This introductory chapter situates the current edited volume at the crossroads of two powerful developments: the exponential growth of global waste generation since the early twentieth century, and the rise of nations of the Asia-Pacific region as economic powerhouses. In the beginning of the essay, Pál and Borowy venture out to explore the global history of waste and discards, as well connect it with the specific cultural-, social-, and economic aspects within the Asia-Pacific region. By doing so, the authors propose a new waste paradigm, particularly as it pertains to Asia, in which both historical and contemporary definitions of waste are represented. In the second part of the essay, the authors introduce the individual chapters and their relation to the overall theme of the book. These thematic chapters include case studies related to cities and living, food and human waste, design and art. By introducing these chapters and describing how they are connected, the second part aims to orient readers about the overall structure of the volume and the interconnections of the various case studies.
Social and Cultural Aspects of the Circular Economy argues for a social and solidarity economy (SSE) to combine individual actions with a wider cultural shift. It will be an important read for scholars, researchers, students and policy-makers in circular economy, waste studies, consumption and other environmentally focused social sciences.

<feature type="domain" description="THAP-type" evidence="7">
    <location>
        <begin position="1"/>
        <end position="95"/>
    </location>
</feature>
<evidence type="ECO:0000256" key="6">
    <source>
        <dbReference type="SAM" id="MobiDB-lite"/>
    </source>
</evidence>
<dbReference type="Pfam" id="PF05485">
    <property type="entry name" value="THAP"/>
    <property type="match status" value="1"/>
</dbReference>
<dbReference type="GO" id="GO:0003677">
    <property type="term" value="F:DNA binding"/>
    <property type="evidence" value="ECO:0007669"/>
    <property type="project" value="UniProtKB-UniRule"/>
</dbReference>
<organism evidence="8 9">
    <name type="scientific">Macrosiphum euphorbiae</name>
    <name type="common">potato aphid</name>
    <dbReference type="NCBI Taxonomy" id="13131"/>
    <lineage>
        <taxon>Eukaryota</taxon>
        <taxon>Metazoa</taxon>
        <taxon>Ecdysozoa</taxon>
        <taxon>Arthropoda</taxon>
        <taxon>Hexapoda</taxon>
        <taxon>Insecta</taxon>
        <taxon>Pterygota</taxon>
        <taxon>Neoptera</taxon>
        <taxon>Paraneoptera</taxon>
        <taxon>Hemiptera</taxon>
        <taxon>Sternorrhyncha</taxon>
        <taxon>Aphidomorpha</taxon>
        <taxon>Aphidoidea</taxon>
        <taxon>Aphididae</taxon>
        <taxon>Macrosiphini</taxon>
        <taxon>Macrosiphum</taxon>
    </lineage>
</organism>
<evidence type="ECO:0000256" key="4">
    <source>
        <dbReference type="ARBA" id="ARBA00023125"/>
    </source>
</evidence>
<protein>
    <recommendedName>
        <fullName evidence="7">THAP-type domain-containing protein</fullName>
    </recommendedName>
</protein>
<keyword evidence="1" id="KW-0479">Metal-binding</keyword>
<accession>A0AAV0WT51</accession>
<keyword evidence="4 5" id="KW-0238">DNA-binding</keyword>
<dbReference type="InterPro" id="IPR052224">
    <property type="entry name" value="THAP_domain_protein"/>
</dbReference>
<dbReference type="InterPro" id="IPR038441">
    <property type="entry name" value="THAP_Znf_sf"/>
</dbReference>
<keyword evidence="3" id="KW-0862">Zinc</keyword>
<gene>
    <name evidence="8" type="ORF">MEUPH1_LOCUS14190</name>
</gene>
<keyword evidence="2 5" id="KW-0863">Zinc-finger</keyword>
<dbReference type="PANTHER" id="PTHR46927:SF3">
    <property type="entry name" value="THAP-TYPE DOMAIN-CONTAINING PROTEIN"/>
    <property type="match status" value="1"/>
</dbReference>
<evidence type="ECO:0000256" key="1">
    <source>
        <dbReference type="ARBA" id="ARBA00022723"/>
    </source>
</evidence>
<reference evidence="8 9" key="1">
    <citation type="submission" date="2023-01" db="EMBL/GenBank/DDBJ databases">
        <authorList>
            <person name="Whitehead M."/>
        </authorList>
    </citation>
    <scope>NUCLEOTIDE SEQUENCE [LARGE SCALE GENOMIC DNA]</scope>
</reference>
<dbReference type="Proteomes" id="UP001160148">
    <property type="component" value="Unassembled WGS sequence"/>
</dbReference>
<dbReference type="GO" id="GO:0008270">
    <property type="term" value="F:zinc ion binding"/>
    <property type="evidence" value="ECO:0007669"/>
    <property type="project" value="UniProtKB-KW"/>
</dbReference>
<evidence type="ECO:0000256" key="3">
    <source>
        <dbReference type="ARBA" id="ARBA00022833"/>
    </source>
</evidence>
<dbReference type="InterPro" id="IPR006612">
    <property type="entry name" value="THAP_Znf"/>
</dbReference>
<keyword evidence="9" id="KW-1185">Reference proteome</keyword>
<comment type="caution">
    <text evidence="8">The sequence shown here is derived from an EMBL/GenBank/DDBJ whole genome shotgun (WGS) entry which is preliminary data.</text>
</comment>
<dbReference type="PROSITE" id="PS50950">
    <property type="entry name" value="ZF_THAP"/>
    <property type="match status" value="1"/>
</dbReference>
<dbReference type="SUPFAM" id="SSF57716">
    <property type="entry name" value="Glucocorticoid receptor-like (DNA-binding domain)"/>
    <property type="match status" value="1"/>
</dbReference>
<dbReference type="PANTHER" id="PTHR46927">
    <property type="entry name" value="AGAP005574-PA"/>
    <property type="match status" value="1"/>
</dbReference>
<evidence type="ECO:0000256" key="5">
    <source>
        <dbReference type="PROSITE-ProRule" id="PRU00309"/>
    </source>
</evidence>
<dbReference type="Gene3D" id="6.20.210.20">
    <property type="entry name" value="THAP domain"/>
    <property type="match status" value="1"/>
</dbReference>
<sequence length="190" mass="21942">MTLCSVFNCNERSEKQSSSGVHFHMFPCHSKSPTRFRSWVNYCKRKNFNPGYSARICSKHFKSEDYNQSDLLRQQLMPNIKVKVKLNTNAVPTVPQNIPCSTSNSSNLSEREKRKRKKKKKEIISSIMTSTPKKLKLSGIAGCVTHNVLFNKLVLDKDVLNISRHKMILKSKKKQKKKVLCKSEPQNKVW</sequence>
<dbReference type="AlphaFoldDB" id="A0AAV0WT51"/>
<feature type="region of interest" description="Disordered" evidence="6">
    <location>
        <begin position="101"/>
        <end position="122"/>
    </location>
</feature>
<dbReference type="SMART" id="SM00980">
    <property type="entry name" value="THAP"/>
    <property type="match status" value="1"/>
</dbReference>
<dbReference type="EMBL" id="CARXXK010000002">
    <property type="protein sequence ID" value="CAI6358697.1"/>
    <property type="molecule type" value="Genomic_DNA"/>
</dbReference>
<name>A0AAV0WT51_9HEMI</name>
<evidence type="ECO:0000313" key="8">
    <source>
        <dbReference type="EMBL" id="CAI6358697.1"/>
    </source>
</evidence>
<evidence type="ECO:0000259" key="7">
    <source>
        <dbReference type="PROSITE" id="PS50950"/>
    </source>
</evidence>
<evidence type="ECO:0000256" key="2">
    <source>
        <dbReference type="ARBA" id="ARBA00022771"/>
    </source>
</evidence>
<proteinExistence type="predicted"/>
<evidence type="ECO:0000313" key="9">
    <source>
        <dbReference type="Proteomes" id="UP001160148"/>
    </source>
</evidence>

"Viktor Pál has written an important book that makes long-overdue contributions to the economic history of Eastern Europe and of socialist economic development." (Journal of Economic History, May 2021)
This book explores the theme of environmental politics and authoritarian regimes on both the right and the left. The authors argue that in instances when environmentalist policies offer the possibility of bolstering a country’s domestic (nationalist) appeal or its international prestige, authoritarian regimes can endorse and have endorsed environmental protective measures.